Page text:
Exclusive: Iran’s “new initiatives” place Israel at center of nuclear talks

The head of Iran’s National Security Council Saeed Jalili suggested enigmatically Wednesday, April 11, that its representatives would present “new initiatives” at the negotiations with six world powers starting in Istanbul next Saturday.  “We hope,” he said, “that the powers will also enter talks with constructive approaches; the language of threat and pressure against the Iranian nation has never yielded results.”

Although Jalili, who will lead the Iranian negotiating team, did not divulge the nature of the new initiatives, debkafile’s Iranian and intelligence sources have obtained their content:

1. Iran will continue to enrich low-grade 3.5 percent uranium but not consent to a cap on quantities;

2. The removal of enriched uranium outside Iran’s borders is not open to discussion and will not be permitted;
3. Iran is prepared for a deal whereby the six powers endorse Iran’s right to enrich as much high-grade 20-percent enriched uranium as it wishes according to a three-part fomula:

a) A joint panel of the six powers and Iran will determine the amounts required to meet the needs of its reactor and the production of isotopes for medical research; b) Iran will sell the surfeit on the international market and become the world’s No. 1 exporter of 20-percent enriched uranium; c) Excess quantities over and above a) and b) will be downgraded by a reverse process from 20 to 3.5 percent.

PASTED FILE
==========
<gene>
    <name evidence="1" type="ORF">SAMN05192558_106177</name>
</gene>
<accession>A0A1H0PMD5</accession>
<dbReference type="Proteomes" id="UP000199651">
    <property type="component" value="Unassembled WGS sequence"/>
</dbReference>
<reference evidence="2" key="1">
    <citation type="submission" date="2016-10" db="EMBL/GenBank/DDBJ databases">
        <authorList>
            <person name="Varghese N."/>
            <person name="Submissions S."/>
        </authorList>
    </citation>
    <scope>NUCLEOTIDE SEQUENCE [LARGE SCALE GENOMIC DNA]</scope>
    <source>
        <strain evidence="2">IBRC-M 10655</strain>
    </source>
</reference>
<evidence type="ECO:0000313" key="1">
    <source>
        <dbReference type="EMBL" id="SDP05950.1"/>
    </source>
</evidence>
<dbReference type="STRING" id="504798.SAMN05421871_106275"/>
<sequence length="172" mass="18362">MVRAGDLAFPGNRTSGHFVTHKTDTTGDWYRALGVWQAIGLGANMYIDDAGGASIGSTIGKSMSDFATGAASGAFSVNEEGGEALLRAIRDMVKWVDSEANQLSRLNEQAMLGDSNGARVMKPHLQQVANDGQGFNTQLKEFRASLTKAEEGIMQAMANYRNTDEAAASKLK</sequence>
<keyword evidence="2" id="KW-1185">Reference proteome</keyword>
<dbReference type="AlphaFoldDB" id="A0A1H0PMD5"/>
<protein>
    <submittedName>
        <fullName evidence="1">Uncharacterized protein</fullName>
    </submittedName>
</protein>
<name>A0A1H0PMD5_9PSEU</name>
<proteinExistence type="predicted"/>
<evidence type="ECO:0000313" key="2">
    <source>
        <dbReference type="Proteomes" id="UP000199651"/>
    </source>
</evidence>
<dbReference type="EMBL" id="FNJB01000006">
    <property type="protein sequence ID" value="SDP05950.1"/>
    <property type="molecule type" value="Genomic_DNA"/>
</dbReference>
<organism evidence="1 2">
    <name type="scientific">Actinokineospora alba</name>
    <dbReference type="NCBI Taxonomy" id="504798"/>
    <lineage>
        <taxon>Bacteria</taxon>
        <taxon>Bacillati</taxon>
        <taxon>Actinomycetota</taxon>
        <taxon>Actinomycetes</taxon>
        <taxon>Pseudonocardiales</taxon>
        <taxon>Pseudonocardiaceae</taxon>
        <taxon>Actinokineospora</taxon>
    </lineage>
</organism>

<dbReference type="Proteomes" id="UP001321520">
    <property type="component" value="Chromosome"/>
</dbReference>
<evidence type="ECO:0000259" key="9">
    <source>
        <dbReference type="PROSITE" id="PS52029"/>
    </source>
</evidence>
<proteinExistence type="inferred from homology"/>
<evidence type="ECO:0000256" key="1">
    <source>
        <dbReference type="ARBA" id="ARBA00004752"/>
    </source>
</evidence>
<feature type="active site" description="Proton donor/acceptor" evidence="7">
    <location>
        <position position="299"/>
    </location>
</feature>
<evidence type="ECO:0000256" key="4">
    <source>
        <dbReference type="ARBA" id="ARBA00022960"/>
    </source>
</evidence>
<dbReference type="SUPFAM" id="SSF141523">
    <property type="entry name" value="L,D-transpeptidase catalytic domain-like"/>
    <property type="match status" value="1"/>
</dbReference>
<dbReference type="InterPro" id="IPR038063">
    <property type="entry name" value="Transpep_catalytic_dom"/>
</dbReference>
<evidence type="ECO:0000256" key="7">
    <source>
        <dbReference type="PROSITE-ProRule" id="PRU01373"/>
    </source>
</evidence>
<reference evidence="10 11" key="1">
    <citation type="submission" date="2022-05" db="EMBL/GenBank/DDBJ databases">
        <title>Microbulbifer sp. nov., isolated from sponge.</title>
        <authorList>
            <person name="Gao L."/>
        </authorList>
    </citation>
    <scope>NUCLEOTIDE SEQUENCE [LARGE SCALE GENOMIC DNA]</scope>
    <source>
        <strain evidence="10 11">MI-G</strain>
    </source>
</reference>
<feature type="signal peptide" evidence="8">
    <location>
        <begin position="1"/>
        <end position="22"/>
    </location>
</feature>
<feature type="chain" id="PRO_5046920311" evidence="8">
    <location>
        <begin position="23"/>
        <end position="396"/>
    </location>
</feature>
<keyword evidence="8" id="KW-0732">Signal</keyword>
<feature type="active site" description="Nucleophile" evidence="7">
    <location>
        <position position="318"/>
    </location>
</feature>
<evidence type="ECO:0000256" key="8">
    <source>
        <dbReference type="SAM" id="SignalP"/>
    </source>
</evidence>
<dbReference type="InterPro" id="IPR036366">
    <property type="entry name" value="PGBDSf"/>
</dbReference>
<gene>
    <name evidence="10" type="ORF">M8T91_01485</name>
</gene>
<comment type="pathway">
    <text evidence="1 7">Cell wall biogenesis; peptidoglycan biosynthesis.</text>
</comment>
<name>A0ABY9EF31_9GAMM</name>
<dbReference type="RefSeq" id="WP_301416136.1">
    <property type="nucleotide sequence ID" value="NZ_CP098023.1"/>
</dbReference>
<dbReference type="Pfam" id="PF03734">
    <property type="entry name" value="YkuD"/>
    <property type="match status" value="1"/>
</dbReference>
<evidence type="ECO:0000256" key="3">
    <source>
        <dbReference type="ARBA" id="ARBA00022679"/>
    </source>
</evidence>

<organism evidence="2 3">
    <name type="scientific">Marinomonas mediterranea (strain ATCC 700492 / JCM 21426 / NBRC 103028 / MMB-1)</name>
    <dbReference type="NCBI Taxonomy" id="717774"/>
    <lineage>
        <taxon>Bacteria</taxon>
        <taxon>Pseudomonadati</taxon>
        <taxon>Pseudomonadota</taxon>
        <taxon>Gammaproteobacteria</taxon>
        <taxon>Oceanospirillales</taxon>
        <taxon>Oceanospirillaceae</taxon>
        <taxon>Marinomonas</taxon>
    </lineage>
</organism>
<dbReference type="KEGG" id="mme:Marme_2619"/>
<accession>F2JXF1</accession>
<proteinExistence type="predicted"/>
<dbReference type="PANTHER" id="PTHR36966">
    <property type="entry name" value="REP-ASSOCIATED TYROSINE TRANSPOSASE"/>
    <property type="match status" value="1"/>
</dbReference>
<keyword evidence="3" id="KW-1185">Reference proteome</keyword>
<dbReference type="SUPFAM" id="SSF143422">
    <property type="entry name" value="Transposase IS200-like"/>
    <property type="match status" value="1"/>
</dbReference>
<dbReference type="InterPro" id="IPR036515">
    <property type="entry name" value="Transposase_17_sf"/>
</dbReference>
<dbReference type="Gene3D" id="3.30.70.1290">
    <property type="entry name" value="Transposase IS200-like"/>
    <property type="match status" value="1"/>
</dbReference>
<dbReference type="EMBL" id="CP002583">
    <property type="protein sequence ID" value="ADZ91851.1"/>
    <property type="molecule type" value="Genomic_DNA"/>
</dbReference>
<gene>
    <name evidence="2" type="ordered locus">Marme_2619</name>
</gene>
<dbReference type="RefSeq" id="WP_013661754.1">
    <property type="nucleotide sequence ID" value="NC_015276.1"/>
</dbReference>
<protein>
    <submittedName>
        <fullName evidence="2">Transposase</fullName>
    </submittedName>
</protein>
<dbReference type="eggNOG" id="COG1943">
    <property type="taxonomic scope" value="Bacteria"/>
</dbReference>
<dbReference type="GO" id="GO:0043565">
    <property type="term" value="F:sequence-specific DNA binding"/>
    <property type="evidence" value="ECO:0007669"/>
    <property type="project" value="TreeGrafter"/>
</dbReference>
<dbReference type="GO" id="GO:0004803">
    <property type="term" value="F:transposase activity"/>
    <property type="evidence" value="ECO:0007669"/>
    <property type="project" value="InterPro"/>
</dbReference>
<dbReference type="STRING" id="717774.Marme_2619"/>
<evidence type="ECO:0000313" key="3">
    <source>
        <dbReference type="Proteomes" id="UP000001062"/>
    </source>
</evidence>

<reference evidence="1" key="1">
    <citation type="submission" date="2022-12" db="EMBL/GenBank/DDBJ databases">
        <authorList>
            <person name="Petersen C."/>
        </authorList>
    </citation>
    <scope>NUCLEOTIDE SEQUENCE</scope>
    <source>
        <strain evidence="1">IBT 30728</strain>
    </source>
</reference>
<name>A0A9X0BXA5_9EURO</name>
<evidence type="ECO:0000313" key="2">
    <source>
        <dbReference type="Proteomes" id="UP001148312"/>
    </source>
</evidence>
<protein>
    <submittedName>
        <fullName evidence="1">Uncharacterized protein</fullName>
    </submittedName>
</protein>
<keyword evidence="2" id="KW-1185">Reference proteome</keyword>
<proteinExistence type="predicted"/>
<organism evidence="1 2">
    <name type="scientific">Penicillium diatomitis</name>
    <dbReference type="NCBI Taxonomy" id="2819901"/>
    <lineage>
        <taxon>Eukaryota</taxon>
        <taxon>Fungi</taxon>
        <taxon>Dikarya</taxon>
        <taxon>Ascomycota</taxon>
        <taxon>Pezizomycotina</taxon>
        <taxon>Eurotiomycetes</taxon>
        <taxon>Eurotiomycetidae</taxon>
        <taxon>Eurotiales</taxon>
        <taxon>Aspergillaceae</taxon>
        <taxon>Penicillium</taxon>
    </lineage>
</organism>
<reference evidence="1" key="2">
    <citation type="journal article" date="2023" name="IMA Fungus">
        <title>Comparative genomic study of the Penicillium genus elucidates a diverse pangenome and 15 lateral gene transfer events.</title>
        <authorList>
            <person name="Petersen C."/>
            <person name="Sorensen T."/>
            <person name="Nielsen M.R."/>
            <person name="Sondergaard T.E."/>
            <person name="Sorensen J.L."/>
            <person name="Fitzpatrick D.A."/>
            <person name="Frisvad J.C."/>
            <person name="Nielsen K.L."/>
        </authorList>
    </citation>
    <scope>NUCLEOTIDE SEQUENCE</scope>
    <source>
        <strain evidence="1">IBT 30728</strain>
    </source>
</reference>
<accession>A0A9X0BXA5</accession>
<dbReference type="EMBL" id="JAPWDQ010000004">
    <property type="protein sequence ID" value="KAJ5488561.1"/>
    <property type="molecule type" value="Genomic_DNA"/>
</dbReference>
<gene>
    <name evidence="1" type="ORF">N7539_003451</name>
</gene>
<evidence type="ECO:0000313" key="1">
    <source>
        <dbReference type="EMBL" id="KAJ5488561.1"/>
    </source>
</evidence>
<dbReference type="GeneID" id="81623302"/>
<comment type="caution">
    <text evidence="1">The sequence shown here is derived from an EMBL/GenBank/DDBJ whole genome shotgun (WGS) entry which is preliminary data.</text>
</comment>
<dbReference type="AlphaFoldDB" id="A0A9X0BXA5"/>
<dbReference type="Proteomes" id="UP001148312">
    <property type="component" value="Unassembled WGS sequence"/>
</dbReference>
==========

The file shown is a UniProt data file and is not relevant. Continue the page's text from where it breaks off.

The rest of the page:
4.  Iran will reject demands to shut down the underground enrichment plant at Fordow, near Qom, but agree to signing the Non-Proliferation Treaty’s Additional Protocol – which would permit IAEA inspectors to make spot checks at all suspect nuclear sites in Iran, including Fordow – with one proviso: The six powers must also require Israel to sign the NPT plus the Additional Protocol. If Israel doesn’t sign both parts of this treaty, neither will Iran endorse the AP.
5. The “Israeli dossier” tops the tactical agenda set out by Iran’s top strategic team for the forthcoming nuclear negotiations Istanbul.
Its representatives will be briefed to turn aside every demand the world powers make of Tehran by twisting it around and pointing it at Israel’s alleged nuclear program. They will argue that they are acting to promote President Barack Obama’s avowed vision of a nuclear-free Middle East. By using this stratagem, the Iranians expect to come away from the negotiating table sitting pretty, having extracted international permission both for enriching as much high-grade uranium as they want and for keeping the Fordow facility in full operation.

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